Most adults have experienced one if not both of these extremely stressful, life-changing events. This past Monday, the first Monday of the New Year has recently been coined “Divorce Day”, since it is historically the day when the greatest number of divorces are filed each year. With that in mind, I found it most suitable to start the New Year with this somewhat dismal topic.
Ever heard of the term “work wife” or “work husband” ? If you have worked in an office environment within the last decade, most surely you have!
If you have been working for a particular employer for many years and are debating on moving on, it is actually quite more similar to the divorce process than you may think. Just as I have outlined the Parallels Between the Dating and Sales Processes, the divorce and job termination processes have just as much in common.
The average person spends more time at work then they do at home with their significant other, so there lies no mystery therein why terms such as “work wife” and “work husband” were coined and embraced. Although those labels do not infer any sort of sexual relationship, it must be noted that a close working relationship with a superior (or inferior) can still be an intimate relationship even though it does not involve sexual activity. As such, when those relationships begin to fall apart to a point that is beyond repair, regardless of whether the relationship is romantic or one of a platonic nature with a close colleague or superior, the separation process is remarkably similar as follows:
Stages of Divorce and Career Termination:
1. Dissatisfaction and Deliberation of Change
Could the grass really be greener on the other side? Once the relationship enters into a phase where at least one of the individuals is not content and their issues are seemingly unable to be resolved, one if not both individuals may begin to seek alternative arrangements.
In a romantic relationship, the most dissatisfied party may begin to consider alternative mates or imagine life on their own. They may open an online dating profile and begin to scope out prospective mates (not necessarily even replying to messages they have received) or begin to search for new housing accommodations and envision their new independence.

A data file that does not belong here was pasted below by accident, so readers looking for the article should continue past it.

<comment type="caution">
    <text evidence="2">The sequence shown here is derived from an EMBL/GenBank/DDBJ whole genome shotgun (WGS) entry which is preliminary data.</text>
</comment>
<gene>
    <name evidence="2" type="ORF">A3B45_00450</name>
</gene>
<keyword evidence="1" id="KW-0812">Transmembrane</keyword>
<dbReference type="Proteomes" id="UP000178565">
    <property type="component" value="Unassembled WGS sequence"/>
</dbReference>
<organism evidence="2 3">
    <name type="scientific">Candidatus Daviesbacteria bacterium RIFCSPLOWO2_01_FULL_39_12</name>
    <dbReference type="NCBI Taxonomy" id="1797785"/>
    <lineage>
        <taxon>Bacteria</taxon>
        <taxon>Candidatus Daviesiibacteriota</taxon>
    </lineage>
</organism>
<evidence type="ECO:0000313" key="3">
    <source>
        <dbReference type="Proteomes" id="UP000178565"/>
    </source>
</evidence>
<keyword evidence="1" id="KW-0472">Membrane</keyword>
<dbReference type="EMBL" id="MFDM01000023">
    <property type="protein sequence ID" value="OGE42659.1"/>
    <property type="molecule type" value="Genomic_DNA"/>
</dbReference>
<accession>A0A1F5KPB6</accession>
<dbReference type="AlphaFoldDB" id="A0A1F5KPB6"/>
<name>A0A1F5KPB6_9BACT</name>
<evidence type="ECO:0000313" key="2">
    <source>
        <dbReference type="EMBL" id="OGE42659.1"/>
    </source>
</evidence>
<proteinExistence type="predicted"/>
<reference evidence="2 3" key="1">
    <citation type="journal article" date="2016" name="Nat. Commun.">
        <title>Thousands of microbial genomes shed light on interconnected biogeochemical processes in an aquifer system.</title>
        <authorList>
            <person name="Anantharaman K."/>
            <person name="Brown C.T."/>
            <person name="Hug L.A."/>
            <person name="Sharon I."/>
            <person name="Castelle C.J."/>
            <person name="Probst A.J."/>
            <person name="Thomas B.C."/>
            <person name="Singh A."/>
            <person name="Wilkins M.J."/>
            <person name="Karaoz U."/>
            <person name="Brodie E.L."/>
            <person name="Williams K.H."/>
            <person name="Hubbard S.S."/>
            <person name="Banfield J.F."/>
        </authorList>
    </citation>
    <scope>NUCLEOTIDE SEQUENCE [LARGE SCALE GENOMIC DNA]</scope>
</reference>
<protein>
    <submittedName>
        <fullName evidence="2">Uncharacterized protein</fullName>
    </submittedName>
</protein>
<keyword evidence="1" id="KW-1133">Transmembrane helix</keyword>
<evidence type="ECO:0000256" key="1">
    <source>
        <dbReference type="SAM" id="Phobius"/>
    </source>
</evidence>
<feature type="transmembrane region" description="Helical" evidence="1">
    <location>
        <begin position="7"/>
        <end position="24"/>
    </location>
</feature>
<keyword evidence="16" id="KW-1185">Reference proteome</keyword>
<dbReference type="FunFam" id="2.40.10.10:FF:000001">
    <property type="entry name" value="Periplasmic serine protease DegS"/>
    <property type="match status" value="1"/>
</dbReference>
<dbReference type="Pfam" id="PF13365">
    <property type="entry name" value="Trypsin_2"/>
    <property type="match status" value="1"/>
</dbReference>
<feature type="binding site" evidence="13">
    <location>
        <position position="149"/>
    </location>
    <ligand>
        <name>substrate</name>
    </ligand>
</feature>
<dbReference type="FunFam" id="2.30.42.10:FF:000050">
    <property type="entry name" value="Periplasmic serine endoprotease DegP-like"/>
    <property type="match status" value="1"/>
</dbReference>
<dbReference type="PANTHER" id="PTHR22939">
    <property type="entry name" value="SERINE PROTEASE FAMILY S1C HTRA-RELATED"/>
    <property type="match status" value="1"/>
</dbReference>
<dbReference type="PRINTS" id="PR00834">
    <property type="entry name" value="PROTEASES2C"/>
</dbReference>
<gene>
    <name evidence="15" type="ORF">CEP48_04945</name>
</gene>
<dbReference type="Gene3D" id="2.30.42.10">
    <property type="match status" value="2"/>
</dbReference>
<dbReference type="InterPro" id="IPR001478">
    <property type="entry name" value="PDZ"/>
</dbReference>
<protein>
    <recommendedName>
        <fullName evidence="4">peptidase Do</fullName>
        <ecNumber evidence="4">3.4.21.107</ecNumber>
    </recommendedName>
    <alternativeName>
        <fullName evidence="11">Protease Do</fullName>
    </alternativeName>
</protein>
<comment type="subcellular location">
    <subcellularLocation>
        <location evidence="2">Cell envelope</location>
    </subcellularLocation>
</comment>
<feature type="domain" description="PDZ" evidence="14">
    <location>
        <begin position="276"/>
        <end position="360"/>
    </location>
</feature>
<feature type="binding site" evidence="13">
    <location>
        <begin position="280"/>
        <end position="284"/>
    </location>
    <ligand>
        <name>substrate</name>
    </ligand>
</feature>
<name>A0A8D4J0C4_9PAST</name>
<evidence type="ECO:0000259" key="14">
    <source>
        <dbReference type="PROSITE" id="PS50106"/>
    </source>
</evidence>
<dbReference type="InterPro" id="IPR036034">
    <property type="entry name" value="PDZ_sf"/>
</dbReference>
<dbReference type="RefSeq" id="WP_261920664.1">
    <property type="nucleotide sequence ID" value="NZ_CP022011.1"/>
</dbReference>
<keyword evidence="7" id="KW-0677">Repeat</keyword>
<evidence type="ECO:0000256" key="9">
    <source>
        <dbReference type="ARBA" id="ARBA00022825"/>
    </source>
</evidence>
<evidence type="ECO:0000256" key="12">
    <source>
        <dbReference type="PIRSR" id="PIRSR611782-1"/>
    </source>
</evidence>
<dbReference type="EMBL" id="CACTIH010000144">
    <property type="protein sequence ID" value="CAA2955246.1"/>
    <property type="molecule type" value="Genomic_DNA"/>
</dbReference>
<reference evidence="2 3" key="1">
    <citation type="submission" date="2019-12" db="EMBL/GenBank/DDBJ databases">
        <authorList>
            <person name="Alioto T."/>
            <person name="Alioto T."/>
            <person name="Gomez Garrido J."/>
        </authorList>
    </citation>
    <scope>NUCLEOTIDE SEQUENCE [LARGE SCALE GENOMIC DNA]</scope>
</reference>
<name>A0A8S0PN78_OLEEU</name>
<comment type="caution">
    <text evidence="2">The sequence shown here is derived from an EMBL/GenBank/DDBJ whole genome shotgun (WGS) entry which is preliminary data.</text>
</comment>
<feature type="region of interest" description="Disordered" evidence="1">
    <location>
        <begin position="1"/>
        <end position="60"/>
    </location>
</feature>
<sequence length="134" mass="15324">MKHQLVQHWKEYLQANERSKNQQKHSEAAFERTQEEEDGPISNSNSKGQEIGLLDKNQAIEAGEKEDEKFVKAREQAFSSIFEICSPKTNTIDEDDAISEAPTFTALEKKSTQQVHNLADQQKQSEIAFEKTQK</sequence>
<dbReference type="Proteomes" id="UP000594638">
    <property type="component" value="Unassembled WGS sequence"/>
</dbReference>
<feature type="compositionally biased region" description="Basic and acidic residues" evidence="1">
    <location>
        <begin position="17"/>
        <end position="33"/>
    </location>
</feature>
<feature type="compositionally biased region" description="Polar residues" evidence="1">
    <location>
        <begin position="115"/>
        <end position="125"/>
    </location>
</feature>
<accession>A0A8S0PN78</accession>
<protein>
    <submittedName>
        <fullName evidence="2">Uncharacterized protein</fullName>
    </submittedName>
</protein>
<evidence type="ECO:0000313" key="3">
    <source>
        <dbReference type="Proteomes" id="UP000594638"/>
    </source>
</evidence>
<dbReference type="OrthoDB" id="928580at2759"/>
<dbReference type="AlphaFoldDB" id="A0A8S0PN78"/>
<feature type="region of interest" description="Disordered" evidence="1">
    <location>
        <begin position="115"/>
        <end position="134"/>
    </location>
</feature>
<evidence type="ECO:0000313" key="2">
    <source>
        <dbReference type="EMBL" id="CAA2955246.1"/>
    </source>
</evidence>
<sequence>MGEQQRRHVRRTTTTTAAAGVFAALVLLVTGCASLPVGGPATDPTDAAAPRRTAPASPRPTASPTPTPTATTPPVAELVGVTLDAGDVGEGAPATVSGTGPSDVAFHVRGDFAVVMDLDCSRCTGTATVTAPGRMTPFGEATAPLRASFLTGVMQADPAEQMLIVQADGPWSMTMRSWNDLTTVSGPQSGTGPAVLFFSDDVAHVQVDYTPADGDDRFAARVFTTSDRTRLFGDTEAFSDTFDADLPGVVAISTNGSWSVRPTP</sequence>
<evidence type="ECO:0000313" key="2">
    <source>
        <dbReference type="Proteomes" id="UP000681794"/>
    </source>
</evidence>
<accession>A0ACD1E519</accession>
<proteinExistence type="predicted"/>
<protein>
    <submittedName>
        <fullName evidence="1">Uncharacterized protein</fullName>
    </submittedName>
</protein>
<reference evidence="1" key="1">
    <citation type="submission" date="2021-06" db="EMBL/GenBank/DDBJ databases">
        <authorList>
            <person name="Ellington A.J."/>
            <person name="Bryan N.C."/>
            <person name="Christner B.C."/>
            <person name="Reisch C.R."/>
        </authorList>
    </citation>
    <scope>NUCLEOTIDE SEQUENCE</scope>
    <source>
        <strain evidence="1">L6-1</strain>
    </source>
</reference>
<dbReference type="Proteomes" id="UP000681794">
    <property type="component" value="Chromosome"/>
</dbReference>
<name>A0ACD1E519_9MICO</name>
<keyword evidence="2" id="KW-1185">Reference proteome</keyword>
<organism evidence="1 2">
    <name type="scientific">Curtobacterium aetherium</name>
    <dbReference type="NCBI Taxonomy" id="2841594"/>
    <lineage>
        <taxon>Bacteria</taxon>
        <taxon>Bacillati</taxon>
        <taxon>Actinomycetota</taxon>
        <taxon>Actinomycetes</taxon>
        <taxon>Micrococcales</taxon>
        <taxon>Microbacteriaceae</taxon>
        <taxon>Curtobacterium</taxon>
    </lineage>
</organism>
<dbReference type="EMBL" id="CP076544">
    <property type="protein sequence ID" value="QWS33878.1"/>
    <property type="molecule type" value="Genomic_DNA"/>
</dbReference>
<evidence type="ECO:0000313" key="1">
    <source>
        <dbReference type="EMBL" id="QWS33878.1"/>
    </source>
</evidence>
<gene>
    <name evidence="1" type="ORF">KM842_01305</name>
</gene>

In the working environment, the disgruntled employee may begin to brush up their resume, consider applying for other jobs, contemplate starting their own business and/or begin networking with other companies to jump-start their job search to see if there are better opportunities.
Similarly, the disgruntled employer may begin networking to seek out potential alternative candidates to replace the employee.
2. Enough is Enough
Eventually the time may come where a partner in a relationship, an employee or employer may decide that they have simply had enough with the relationship/working agreement as it currently exists and that the time has come for it to end. For whatever reason, it wasn’t working and there is no resolution except to decide to terminate the relationship. BUT, in this day and age, that never comes without a price which leads us to stage #3.
3. The Legal Consult
Whether you are contemplating divorcing your significant other, suing your employer or are an employer who needs to know their rights and obligations before terminating an employee, you must seek legal advice. This is an evil (and costly) necessity in any of these situations in order to ensure that you don’t end up getting the short end of the stick at the end of the process that you have already committed to proceeding with (or maybe not?).
4. Giving Notice: Filing for Divorce or Severance
There is no escaping paperwork! Regardless of whether you are intent on notifying your significant other of the end of your marriage or the end of a working relationship in the case of an employee or employer, this intent must be submitted in writing to the other party.
This is where things get messy. In a divorce, this can take years and tens of thousands of dollars to resolve. Similarly, if an employer or employee cannot come to an agreement about the severance of the employee’s agreement, it may end up in the hands of a lawyer or labor board and both parties may incur significant legal fees in addition to time in court.
Following (hopefully not) extensive deliberation with a lawyer, partners, employees and employers will eventually come to a settlement agreement. In the case of a divorce, this may involve alimony, child support and the dissolution of any other assets. In the case of an employer/employee relationship, the settlement can involve termination pay (if the employee is fired) or severance ( if the employee is fired and the employer has 50 employees or more). In either case, a unique settlement can be agreed upon by both parties.
7. The Aftermath and Moving On
So you got divorced, quit your job or fired your employee, now what? Hopefully you thought about this when you were at Stage 1: Dissatisfaction and Deliberation of Disloyalty, otherwise sorry to say but you’re kind of F@%$’d.
In reading this, before you engage in any of these steps, be sure to make sure that you are completely and utterly prepared to deal with the “aftermath” and consider all of the potential outcomes carefully.
Nobody ever plans on getting divorced, getting fired, forced to quit their job or fire a long-term employee, but the reality is that it’s a fact of life and it happens to all of us. We must always be prepared for these “hiccups” in life but in reality, none of us ever are.
If you are currently in the middle of either of these messes, keep your head up, be strong and persist because the grass will be greener on your side if you grow it and nurture it yourself.